FIG. 9 shows poly(carboxybetaine) polymers functionalized with complimentary clickable groups R and R* (steps 1a and 1b) and the resulting hydrogel formed by their mixing.

FIG. 10 depicts poly(carboxybetaine) copolymers functionalized with complimentary clickable groups R and R* (steps 2a and 2b) by copolymerization and the resulting hydrogel formed by their mixing.

FIG. 11 depicts end-group functionalized polymers and hydrogel formed from the polymers.

DETAILED DESCRIPTION OF THE INVENTION

The present invention provides zwitterionic and mixed charge star polymers and copolymers, functionalized zwitterionic and mixed charge star polymers and copolymers useful for therapeutic agent delivery and hydrogel formations, zwitterionic and mixed charge star polymers and copolymers having therapeutic agents covalently coupled thereto for therapeutic agent delivery, and hydrogels prepared from the functionalized zwitterionic and mixed charge star polymers.

As used herein, the term “zwitterionic polymer or copolymer” refers to a polymer or copolymer having zwitterionic constitutional units. Zwitterionic constitutional units have pendant groups (i.e., groups pendant from the polymer backbone) that include zwitterionic groups. Representative zwitterionic pendant groups include carboxybetaine groups (e.g., —Ra—N+(Rb)(Rc)—Rd—CO2, where Ra is a linker group that covalently couples the polymer backbone to the cationic nitrogen center of the carboxybetaine groups, Rb and Rc are nitrogen substituents, Rd is a linker group that covalently couples the cationic nitrogen center to the carboxy group of the carboxybetaine group).

The term “mixed charge copolymer” refers to a copolymer having substantially equal numbers of positively charged constitutional units and negatively charged constitutional units to provide a copolymer that is substantially electronically neutral. In certain embodiments, the mixed charge copolymer are random copolymers that do not have extensive regions along the polymer backbone that are positively charged or negatively charged (i.e., the positively and negatively charged constitutional units are relatively uniformly distributed along the polymer backbone). Representative mixed charge pendant groups include carboxy groups (e.g., —Ra—CO2—, where Ra is a linker group that covalently couples the carboxy group to the polymer backbone) and amino groups (e.g., —Ra—N+(Rb)(Rc)(Rd), where Ra is a linker group that covalently couples the cationic nitrogen center to the polymer backbone, and Rb, Rc, and Rd are nitrogen substituents).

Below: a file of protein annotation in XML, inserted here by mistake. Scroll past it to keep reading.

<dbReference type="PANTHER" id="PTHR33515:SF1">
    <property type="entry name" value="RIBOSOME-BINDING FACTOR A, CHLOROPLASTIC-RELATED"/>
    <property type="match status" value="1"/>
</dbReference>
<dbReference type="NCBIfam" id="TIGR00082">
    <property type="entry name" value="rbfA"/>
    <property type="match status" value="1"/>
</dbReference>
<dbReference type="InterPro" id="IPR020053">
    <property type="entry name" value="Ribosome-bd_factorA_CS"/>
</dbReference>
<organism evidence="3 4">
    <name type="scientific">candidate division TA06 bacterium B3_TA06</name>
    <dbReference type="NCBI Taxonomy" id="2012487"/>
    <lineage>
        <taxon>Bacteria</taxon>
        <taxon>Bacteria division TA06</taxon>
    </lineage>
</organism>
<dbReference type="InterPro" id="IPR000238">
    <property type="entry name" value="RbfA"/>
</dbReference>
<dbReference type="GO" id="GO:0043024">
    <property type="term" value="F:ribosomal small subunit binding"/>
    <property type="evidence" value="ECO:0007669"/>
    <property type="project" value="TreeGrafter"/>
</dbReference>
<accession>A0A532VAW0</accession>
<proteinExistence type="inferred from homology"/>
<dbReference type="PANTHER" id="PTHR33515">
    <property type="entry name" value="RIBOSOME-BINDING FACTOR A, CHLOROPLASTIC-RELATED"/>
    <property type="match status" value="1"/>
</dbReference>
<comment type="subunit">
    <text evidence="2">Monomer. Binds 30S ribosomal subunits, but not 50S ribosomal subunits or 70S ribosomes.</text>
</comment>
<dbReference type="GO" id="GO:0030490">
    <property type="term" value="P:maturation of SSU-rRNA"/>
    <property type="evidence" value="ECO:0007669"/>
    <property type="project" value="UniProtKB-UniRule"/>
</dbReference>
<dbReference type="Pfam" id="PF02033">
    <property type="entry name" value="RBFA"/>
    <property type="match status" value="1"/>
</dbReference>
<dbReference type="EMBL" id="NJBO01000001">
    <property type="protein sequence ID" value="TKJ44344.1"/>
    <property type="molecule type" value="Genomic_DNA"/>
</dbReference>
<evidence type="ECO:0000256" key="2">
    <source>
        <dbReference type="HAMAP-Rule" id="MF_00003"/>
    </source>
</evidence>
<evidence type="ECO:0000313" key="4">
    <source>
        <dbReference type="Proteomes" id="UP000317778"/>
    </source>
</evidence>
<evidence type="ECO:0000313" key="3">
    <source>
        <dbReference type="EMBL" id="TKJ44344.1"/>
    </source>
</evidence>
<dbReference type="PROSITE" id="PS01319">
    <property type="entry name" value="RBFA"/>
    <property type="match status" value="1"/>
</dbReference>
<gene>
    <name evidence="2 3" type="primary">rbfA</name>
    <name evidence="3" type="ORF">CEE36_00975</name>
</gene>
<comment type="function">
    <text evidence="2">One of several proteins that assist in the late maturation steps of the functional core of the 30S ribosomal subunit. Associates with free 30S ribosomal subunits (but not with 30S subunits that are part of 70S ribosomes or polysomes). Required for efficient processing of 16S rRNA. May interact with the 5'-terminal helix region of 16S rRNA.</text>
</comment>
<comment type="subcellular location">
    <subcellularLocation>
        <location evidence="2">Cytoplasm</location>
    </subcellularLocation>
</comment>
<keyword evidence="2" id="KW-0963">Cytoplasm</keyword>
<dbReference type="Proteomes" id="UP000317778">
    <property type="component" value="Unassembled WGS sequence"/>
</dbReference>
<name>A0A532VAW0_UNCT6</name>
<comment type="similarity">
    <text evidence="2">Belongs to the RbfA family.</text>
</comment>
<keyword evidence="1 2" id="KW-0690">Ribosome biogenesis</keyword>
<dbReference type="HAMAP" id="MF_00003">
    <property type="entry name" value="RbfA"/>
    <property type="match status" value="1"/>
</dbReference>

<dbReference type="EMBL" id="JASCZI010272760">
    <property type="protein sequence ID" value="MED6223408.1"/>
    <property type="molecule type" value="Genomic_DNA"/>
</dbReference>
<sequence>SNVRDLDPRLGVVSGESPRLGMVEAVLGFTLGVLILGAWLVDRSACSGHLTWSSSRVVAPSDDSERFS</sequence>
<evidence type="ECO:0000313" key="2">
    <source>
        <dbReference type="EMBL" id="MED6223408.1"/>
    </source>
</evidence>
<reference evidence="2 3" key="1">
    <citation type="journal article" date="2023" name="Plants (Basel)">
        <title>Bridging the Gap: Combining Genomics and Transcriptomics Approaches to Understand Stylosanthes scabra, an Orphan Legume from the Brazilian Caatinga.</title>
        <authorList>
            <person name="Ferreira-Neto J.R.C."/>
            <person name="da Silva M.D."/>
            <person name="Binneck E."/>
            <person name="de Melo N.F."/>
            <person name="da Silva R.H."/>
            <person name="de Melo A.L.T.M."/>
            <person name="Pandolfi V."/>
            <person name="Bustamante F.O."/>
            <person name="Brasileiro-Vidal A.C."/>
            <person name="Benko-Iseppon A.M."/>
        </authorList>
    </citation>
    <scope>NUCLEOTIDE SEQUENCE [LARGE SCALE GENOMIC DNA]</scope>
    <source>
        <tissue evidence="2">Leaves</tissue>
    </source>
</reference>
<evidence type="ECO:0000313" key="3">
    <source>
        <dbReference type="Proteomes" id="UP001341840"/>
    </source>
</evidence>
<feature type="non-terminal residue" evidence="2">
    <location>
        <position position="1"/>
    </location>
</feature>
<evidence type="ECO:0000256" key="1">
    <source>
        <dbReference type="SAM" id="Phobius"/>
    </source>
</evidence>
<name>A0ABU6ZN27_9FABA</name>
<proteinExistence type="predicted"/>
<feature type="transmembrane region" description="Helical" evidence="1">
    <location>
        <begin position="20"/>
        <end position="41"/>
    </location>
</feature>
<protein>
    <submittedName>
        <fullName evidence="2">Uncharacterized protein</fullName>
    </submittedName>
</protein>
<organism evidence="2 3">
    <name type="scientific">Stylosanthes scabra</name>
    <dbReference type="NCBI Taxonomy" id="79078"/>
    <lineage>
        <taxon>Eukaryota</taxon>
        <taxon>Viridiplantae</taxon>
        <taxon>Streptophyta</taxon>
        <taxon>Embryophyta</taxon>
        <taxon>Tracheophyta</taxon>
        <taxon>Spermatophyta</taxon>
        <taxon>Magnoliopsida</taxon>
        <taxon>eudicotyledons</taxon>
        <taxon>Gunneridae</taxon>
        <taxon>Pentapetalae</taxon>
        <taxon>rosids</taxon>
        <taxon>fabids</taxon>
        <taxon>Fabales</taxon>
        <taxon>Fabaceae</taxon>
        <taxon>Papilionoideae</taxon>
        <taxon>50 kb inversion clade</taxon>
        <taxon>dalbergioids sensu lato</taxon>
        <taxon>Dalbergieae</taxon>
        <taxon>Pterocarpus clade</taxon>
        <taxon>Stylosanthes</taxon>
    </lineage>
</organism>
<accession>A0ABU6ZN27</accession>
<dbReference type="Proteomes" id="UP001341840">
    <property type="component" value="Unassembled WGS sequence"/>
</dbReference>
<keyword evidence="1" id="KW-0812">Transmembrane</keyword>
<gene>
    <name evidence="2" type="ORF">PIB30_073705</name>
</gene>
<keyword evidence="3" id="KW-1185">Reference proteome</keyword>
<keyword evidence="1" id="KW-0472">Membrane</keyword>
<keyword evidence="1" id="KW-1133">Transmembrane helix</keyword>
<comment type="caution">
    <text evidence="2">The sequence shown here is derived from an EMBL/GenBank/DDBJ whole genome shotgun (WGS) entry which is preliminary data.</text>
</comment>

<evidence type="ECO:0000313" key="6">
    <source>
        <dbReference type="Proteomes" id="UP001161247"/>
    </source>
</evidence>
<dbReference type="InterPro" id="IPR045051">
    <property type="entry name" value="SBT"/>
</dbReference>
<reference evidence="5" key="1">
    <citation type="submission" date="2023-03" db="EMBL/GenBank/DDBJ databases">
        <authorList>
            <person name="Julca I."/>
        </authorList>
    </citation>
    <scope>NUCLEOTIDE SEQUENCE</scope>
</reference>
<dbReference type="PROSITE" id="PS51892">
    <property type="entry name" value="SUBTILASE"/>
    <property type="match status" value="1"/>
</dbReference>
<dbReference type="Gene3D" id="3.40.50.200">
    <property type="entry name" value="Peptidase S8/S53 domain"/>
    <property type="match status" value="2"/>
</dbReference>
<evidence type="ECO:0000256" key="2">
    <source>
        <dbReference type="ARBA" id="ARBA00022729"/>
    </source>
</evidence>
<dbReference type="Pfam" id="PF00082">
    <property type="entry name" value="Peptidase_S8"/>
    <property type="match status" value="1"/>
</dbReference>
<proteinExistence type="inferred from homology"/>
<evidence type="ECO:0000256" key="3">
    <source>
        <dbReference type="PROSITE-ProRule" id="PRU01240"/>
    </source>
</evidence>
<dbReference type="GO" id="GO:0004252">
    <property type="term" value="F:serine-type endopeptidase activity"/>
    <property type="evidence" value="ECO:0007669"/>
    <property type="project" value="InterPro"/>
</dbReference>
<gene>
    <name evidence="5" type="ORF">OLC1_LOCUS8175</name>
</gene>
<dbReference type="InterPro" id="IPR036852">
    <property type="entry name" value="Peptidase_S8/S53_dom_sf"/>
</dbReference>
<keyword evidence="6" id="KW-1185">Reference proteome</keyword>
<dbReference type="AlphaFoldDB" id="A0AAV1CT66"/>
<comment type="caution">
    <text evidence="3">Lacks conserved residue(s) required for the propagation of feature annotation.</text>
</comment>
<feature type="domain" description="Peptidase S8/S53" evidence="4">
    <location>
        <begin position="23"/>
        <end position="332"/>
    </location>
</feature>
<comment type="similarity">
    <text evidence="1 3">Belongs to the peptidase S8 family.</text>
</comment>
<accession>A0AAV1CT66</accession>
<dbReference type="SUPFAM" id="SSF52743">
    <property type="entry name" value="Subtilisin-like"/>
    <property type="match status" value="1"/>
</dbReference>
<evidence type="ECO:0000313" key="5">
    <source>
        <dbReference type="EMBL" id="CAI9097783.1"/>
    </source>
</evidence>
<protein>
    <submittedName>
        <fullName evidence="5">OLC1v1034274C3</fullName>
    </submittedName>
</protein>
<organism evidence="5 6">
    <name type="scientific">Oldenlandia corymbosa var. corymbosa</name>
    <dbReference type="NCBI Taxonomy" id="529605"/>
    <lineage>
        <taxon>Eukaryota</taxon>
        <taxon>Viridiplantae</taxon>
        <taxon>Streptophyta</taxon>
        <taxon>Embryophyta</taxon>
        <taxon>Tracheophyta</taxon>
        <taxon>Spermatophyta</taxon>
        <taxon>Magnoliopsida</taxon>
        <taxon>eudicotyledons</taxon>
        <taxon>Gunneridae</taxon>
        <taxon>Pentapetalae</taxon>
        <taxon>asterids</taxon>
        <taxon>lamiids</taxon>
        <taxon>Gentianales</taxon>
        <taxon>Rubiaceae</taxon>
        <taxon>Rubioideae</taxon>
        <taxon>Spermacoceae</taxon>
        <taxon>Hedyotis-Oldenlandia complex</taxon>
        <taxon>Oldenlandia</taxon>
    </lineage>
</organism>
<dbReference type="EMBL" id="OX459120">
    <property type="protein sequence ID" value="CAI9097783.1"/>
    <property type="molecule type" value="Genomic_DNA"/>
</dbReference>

The term “star polymer or copolymer” refers to a branched polymer or copolymer in which two or more polymer or copolymer branches extend from a core. Representative star polymers and copolymers of the invention include two, three, four, five, six, or more branches extending from the core. The core is a group of atoms having two or more functional groups from which the branches can be extended by polymerization. Representative cores have two, three, four, five, six, or more functional groups from which the branches can be extended. In certain embodiments, the branches are zwitterionic polymeric or copolymeric branches. In other embodiments, the branches are mixed charge copolymeric branches

The term “functionalized polymer or copolymer” refers to a polymer of copolymer that includes a functional group that renders to polymer or copolymer reactive to covalent coupling to another polymer of copolymer that is also a functionalized polymer or copolymer. In the practice of the invention, functionalized star polymers and copolymers of the invention react through their functional groups to form covalent bonds that covalently couple the polymers and copolymers (e.g., crosslink the polymer and copolymers). To covalently couple a first functionalized polymer or copolymer to a second functionalized polymer or copolymer, the functional groups of the first and second polymers or copolymers (i.e., the first and second functional groups, respectively) have complimentary reactivity. The first and second functional groups are reactive pairs. In certain embodiments, the first and second functional groups react on mixing at a temperature between room temperature and physiological temperature to form a bond (e.g., without external stimulus). Suitable such reactive pairs are known in the art. Representative useful reactive pairs include thiol/maleimide and click chemistry reactive pairs (e.g., azides/alkynes and azides/alkenes).